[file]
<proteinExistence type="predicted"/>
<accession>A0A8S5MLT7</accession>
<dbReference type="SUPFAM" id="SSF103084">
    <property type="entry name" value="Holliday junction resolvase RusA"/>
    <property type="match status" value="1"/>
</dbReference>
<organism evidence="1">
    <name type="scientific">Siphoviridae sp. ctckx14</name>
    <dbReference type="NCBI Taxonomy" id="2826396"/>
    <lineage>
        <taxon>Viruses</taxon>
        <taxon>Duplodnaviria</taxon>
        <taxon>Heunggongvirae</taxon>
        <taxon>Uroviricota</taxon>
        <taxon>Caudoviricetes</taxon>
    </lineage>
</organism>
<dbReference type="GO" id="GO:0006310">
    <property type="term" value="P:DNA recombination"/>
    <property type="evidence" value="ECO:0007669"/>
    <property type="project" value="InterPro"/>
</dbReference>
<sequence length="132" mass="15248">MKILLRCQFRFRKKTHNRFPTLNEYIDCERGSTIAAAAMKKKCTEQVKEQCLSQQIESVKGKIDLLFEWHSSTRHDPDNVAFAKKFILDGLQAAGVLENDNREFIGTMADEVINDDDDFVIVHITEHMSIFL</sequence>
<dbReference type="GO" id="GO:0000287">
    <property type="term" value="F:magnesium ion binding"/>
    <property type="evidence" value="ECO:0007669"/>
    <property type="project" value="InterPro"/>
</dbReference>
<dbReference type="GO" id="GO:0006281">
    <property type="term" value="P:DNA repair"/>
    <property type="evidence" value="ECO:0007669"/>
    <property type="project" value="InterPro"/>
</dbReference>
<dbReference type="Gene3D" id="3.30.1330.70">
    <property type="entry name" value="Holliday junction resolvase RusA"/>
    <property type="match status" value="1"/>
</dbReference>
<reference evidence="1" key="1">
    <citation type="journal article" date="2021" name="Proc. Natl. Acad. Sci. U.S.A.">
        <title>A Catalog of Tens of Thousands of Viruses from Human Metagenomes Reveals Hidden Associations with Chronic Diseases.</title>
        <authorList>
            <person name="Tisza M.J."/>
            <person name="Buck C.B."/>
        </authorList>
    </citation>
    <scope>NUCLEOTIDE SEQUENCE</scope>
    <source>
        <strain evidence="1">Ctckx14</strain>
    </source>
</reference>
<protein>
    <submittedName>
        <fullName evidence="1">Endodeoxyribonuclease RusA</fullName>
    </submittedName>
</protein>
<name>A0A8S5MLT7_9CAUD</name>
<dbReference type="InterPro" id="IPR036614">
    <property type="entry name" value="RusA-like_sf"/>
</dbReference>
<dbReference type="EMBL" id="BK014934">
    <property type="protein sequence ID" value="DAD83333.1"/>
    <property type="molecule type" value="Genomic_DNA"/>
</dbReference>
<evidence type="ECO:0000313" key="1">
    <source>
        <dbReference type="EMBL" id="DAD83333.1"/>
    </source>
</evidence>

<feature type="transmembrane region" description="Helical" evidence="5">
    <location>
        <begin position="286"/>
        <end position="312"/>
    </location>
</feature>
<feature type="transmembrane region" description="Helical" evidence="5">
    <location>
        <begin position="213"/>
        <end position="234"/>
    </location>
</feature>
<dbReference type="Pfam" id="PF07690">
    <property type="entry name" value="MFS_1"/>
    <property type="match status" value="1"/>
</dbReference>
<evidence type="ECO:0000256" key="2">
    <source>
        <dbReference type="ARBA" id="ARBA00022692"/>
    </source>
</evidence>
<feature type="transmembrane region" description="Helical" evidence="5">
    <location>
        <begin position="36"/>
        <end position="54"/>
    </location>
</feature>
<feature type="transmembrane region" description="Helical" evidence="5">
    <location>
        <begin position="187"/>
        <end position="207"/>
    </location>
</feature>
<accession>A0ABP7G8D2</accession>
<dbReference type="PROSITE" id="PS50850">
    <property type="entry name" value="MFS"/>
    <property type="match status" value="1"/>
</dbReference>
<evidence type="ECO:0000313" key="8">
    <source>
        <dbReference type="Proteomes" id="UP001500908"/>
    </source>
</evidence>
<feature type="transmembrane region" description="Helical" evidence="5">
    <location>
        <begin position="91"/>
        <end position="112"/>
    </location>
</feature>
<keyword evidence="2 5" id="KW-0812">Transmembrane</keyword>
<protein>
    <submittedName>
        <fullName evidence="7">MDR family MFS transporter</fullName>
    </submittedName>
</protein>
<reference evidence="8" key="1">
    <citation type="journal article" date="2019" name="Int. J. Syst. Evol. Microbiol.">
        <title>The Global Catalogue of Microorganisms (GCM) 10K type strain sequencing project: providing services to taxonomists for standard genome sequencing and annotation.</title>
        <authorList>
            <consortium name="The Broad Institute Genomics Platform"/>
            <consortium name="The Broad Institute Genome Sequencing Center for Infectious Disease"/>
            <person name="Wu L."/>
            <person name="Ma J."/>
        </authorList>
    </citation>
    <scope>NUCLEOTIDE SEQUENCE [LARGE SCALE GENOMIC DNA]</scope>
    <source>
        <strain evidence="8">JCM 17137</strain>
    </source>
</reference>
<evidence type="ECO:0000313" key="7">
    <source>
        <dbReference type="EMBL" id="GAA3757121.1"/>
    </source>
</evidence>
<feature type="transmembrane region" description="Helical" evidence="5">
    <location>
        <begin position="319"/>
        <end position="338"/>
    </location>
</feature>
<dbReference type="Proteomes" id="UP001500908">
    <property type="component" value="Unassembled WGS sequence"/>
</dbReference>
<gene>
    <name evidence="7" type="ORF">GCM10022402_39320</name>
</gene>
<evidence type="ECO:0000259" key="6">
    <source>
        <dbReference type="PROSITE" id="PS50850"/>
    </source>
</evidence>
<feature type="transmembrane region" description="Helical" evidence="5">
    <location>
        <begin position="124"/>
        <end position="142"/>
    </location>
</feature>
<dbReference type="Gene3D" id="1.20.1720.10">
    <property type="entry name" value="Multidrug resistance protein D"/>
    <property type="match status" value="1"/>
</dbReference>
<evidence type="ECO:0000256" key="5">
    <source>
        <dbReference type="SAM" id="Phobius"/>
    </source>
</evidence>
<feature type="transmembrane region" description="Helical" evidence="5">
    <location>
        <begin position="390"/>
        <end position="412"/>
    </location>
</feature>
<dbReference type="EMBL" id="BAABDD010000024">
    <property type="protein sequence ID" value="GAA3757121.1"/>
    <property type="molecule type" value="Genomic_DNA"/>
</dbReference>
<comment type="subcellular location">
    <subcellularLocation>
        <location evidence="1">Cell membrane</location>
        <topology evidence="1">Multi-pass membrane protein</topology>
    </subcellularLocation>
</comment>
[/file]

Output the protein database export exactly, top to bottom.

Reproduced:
<proteinExistence type="predicted"/>
<accession>A0A8S5MLT7</accession>
<dbReference type="SUPFAM" id="SSF103084">
    <property type="entry name" value="Holliday junction resolvase RusA"/>
    <property type="match status" value="1"/>
</dbReference>
<organism evidence="1">
    <name type="scientific">Siphoviridae sp. ctckx14</name>
    <dbReference type="NCBI Taxonomy" id="2826396"/>
    <lineage>
        <taxon>Viruses</taxon>
        <taxon>Duplodnaviria</taxon>
        <taxon>Heunggongvirae</taxon>
        <taxon>Uroviricota</taxon>
        <taxon>Caudoviricetes</taxon>
    </lineage>
</organism>
<dbReference type="GO" id="GO:0006310">
    <property type="term" value="P:DNA recombination"/>
    <property type="evidence" value="ECO:0007669"/>
    <property type="project" value="InterPro"/>
</dbReference>
<sequence length="132" mass="15248">MKILLRCQFRFRKKTHNRFPTLNEYIDCERGSTIAAAAMKKKCTEQVKEQCLSQQIESVKGKIDLLFEWHSSTRHDPDNVAFAKKFILDGLQAAGVLENDNREFIGTMADEVINDDDDFVIVHITEHMSIFL</sequence>
<dbReference type="GO" id="GO:0000287">
    <property type="term" value="F:magnesium ion binding"/>
    <property type="evidence" value="ECO:0007669"/>
    <property type="project" value="InterPro"/>
</dbReference>
<dbReference type="GO" id="GO:0006281">
    <property type="term" value="P:DNA repair"/>
    <property type="evidence" value="ECO:0007669"/>
    <property type="project" value="InterPro"/>
</dbReference>
<dbReference type="Gene3D" id="3.30.1330.70">
    <property type="entry name" value="Holliday junction resolvase RusA"/>
    <property type="match status" value="1"/>
</dbReference>
<reference evidence="1" key="1">
    <citation type="journal article" date="2021" name="Proc. Natl. Acad. Sci. U.S.A.">
        <title>A Catalog of Tens of Thousands of Viruses from Human Metagenomes Reveals Hidden Associations with Chronic Diseases.</title>
        <authorList>
            <person name="Tisza M.J."/>
            <person name="Buck C.B."/>
        </authorList>
    </citation>
    <scope>NUCLEOTIDE SEQUENCE</scope>
    <source>
        <strain evidence="1">Ctckx14</strain>
    </source>
</reference>
<protein>
    <submittedName>
        <fullName evidence="1">Endodeoxyribonuclease RusA</fullName>
    </submittedName>
</protein>
<name>A0A8S5MLT7_9CAUD</name>
<dbReference type="InterPro" id="IPR036614">
    <property type="entry name" value="RusA-like_sf"/>
</dbReference>
<dbReference type="EMBL" id="BK014934">
    <property type="protein sequence ID" value="DAD83333.1"/>
    <property type="molecule type" value="Genomic_DNA"/>
</dbReference>
<evidence type="ECO:0000313" key="1">
    <source>
        <dbReference type="EMBL" id="DAD83333.1"/>
    </source>
</evidence>

<feature type="transmembrane region" description="Helical" evidence="5">
    <location>
        <begin position="286"/>
        <end position="312"/>
    </location>
</feature>
<feature type="transmembrane region" description="Helical" evidence="5">
    <location>
        <begin position="213"/>
        <end position="234"/>
    </location>
</feature>
<dbReference type="Pfam" id="PF07690">
    <property type="entry name" value="MFS_1"/>
    <property type="match status" value="1"/>
</dbReference>
<evidence type="ECO:0000256" key="2">
    <source>
        <dbReference type="ARBA" id="ARBA00022692"/>
    </source>
</evidence>
<feature type="transmembrane region" description="Helical" evidence="5">
    <location>
        <begin position="36"/>
        <end position="54"/>
    </location>
</feature>
<feature type="transmembrane region" description="Helical" evidence="5">
    <location>
        <begin position="187"/>
        <end position="207"/>
    </location>
</feature>
<accession>A0ABP7G8D2</accession>
<dbReference type="PROSITE" id="PS50850">
    <property type="entry name" value="MFS"/>
    <property type="match status" value="1"/>
</dbReference>
<evidence type="ECO:0000313" key="8">
    <source>
        <dbReference type="Proteomes" id="UP001500908"/>
    </source>
</evidence>
<feature type="transmembrane region" description="Helical" evidence="5">
    <location>
        <begin position="91"/>
        <end position="112"/>
    </location>
</feature>
<keyword evidence="2 5" id="KW-0812">Transmembrane</keyword>
<protein>
    <submittedName>
        <fullName evidence="7">MDR family MFS transporter</fullName>
    </submittedName>
</protein>
<reference evidence="8" key="1">
    <citation type="journal article" date="2019" name="Int. J. Syst. Evol. Microbiol.">
        <title>The Global Catalogue of Microorganisms (GCM) 10K type strain sequencing project: providing services to taxonomists for standard genome sequencing and annotation.</title>
        <authorList>
            <consortium name="The Broad Institute Genomics Platform"/>
            <consortium name="The Broad Institute Genome Sequencing Center for Infectious Disease"/>
            <person name="Wu L."/>
            <person name="Ma J."/>
        </authorList>
    </citation>
    <scope>NUCLEOTIDE SEQUENCE [LARGE SCALE GENOMIC DNA]</scope>
    <source>
        <strain evidence="8">JCM 17137</strain>
    </source>
</reference>
<evidence type="ECO:0000313" key="7">
    <source>
        <dbReference type="EMBL" id="GAA3757121.1"/>
    </source>
</evidence>
<feature type="transmembrane region" description="Helical" evidence="5">
    <location>
        <begin position="319"/>
        <end position="338"/>
    </location>
</feature>
<dbReference type="Proteomes" id="UP001500908">
    <property type="component" value="Unassembled WGS sequence"/>
</dbReference>
<gene>
    <name evidence="7" type="ORF">GCM10022402_39320</name>
</gene>
<evidence type="ECO:0000259" key="6">
    <source>
        <dbReference type="PROSITE" id="PS50850"/>
    </source>
</evidence>
<feature type="transmembrane region" description="Helical" evidence="5">
    <location>
        <begin position="124"/>
        <end position="142"/>
    </location>
</feature>
<dbReference type="Gene3D" id="1.20.1720.10">
    <property type="entry name" value="Multidrug resistance protein D"/>
    <property type="match status" value="1"/>
</dbReference>
<evidence type="ECO:0000256" key="5">
    <source>
        <dbReference type="SAM" id="Phobius"/>
    </source>
</evidence>
<feature type="transmembrane region" description="Helical" evidence="5">
    <location>
        <begin position="390"/>
        <end position="412"/>
    </location>
</feature>
<dbReference type="EMBL" id="BAABDD010000024">
    <property type="protein sequence ID" value="GAA3757121.1"/>
    <property type="molecule type" value="Genomic_DNA"/>
</dbReference>
<comment type="subcellular location">
    <subcellularLocation>
        <location evidence="1">Cell membrane</location>
        <topology evidence="1">Multi-pass membrane protein</topology>
    </subcellularLocation>
</comment>